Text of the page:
i burrowed into the sub box and found the hidden sub amp which is in its own metal case under the sub driver baffle board....the unit had roasted the circuit board in the area of the coils on each channel of the 2 channel amp....i think the heat from the coils also roasted some surrounding parts which were melted or destroyed....this two channel amp drives the two voice coils of the dual voice coil sub driver.

    Well, the amp turns out to be a single chip pwm (pulse width modulated) class d type unit...schematic of one channel is attached to this post....this is not the schematic of the altec amp, but the general topology of the section that burns up is identical.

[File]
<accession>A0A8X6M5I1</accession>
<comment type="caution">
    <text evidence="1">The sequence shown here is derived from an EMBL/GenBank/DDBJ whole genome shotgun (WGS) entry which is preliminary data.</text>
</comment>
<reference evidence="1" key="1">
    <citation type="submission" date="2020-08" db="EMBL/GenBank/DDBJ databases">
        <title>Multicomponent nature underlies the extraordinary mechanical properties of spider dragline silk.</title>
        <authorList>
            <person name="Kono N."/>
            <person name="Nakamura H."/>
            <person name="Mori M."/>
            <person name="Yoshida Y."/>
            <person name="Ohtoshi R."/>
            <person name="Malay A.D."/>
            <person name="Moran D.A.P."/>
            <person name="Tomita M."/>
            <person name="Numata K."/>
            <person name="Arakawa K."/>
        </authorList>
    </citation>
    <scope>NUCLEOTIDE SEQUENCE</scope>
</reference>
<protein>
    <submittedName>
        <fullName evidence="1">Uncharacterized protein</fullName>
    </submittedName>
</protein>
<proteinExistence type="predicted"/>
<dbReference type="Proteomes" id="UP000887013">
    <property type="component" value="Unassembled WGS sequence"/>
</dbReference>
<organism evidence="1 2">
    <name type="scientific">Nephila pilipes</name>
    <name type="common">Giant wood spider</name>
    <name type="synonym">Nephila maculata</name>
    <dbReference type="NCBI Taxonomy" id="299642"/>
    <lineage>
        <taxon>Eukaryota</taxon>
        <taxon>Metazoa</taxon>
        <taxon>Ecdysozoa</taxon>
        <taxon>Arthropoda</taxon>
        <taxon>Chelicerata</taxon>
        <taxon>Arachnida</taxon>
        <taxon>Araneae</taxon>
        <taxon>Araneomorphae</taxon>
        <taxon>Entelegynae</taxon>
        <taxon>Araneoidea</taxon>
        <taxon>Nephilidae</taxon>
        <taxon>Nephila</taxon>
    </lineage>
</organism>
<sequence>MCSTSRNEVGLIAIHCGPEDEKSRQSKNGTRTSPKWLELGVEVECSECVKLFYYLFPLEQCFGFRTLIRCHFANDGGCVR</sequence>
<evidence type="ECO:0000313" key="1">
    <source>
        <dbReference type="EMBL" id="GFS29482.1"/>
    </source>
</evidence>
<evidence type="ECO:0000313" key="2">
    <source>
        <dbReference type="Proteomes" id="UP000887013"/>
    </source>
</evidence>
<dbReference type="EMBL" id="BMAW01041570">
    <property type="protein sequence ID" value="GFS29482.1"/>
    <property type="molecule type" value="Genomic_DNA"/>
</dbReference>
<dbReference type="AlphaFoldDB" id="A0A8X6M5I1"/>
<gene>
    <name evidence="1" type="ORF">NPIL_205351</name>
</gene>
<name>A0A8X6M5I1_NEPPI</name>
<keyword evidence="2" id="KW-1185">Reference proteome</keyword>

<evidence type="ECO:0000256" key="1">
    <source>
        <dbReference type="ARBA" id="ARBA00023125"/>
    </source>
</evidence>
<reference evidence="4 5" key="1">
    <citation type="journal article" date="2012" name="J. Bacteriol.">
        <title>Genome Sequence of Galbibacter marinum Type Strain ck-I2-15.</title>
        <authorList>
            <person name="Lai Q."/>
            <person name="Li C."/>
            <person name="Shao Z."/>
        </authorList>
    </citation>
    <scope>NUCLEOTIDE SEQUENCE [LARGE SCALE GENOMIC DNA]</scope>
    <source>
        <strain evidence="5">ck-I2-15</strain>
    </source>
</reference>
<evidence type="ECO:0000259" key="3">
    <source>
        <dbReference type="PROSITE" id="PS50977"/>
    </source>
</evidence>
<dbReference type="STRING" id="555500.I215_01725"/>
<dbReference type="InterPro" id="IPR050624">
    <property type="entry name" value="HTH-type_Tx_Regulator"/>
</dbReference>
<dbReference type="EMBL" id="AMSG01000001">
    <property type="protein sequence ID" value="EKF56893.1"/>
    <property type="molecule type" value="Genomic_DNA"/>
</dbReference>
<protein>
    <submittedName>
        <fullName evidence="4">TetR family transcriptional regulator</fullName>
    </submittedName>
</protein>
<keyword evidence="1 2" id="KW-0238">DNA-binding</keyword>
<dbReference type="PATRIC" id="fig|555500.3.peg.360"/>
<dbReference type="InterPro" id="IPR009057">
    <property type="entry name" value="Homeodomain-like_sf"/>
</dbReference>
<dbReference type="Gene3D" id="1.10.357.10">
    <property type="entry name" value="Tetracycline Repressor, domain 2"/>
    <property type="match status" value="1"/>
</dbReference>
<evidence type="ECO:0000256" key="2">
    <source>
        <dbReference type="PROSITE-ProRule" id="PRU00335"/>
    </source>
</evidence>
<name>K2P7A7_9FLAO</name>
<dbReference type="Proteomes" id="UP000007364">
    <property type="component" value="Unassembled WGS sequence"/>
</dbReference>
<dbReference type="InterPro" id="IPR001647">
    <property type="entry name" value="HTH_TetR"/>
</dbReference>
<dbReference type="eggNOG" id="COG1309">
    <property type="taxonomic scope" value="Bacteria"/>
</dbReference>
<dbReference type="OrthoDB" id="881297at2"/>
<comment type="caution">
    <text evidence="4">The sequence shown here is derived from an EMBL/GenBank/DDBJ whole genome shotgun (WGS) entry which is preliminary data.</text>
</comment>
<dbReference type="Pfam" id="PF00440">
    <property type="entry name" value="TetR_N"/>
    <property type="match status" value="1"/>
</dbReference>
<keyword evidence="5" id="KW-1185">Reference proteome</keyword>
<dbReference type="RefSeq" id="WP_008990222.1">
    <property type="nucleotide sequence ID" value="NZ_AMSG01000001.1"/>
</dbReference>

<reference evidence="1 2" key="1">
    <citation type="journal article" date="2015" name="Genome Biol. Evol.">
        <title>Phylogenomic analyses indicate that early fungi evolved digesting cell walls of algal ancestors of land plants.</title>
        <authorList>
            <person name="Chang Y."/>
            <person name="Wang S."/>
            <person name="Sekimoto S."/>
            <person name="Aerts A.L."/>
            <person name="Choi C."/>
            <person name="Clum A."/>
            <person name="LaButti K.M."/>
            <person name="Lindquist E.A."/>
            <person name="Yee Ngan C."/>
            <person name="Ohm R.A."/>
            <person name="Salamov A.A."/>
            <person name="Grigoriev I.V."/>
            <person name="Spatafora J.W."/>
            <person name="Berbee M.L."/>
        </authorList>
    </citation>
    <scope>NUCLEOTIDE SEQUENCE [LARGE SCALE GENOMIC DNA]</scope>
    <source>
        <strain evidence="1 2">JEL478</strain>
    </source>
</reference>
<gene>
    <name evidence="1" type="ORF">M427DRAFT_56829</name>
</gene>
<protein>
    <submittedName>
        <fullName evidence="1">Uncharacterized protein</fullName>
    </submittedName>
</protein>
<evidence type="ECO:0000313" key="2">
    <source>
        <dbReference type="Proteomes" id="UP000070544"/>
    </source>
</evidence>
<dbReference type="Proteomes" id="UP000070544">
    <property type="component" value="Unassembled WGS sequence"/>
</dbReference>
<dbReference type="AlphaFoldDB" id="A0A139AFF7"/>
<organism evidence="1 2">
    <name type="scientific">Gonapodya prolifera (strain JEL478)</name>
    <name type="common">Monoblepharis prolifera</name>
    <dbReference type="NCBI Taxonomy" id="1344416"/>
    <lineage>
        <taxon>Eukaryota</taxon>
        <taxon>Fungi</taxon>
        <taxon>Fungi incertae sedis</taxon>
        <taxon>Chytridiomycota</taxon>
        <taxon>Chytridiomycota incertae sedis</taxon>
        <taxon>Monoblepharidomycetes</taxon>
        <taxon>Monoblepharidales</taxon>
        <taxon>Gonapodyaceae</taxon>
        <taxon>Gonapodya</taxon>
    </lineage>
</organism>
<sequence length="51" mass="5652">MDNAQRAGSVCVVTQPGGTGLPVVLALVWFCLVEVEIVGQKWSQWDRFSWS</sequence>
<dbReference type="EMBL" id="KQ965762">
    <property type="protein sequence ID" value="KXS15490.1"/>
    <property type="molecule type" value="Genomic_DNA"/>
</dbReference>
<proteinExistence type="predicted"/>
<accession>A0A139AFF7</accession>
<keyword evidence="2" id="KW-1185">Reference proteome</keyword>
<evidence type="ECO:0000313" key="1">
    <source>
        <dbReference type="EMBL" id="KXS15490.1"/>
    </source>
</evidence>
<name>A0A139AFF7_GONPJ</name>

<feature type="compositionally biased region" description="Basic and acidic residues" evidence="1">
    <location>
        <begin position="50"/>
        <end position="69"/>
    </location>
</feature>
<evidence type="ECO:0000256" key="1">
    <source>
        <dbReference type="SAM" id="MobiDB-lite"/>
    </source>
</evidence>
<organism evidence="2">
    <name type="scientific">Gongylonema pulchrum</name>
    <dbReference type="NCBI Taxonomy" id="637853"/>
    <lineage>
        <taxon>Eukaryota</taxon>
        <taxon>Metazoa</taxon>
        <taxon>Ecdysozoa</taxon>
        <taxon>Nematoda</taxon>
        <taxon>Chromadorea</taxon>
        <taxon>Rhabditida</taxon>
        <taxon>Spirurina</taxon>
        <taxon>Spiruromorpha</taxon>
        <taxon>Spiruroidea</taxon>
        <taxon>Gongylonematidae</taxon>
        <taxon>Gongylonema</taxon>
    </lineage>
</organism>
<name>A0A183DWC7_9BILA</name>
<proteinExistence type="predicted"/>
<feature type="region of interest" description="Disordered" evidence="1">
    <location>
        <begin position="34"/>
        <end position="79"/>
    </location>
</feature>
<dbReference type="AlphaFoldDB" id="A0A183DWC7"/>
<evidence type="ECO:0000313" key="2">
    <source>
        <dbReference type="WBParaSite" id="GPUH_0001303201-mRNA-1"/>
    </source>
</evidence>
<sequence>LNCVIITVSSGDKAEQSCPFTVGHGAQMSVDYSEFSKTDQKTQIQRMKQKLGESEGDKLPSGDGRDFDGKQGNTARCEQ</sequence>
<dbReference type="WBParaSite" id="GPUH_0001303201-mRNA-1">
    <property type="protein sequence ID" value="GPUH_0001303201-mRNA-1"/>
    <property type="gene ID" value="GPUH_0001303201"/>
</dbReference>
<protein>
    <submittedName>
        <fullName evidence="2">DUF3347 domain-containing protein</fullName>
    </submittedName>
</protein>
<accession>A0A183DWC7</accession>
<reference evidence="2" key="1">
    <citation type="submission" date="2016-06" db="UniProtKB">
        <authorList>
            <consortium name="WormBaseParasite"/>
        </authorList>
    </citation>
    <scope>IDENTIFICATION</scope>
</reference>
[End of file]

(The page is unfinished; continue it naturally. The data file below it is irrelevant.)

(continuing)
the parts on the output are to block the pwm oscillator signal from getting to the speaker....all these parts had burned up on the board....some of the tracks on the board were also in bad shape and i jumped a few with wire as necessary to restore their integrity....

    I replaced all the output parts (3 caps...560p, .1uf, and .47uf, 1 resistor...150ohm, and the 60uh coil) as shown on the schematic with the values listed on the schematic....im not sure if these were the original values, but they do work....its easy to trace which parts these are on the board....just start at the coil burn spot and youll pick up the three caps...two on one side and one on the other....my board had provision to parallel more caps but were not used....

    Now heres the funny part....the iron core inductor that forms the LC trap heats up by design....and it runs way too hot for where its at...my first thought was to just move it off the board, but my background in crossovers and filters made me think that there was a better way to do this...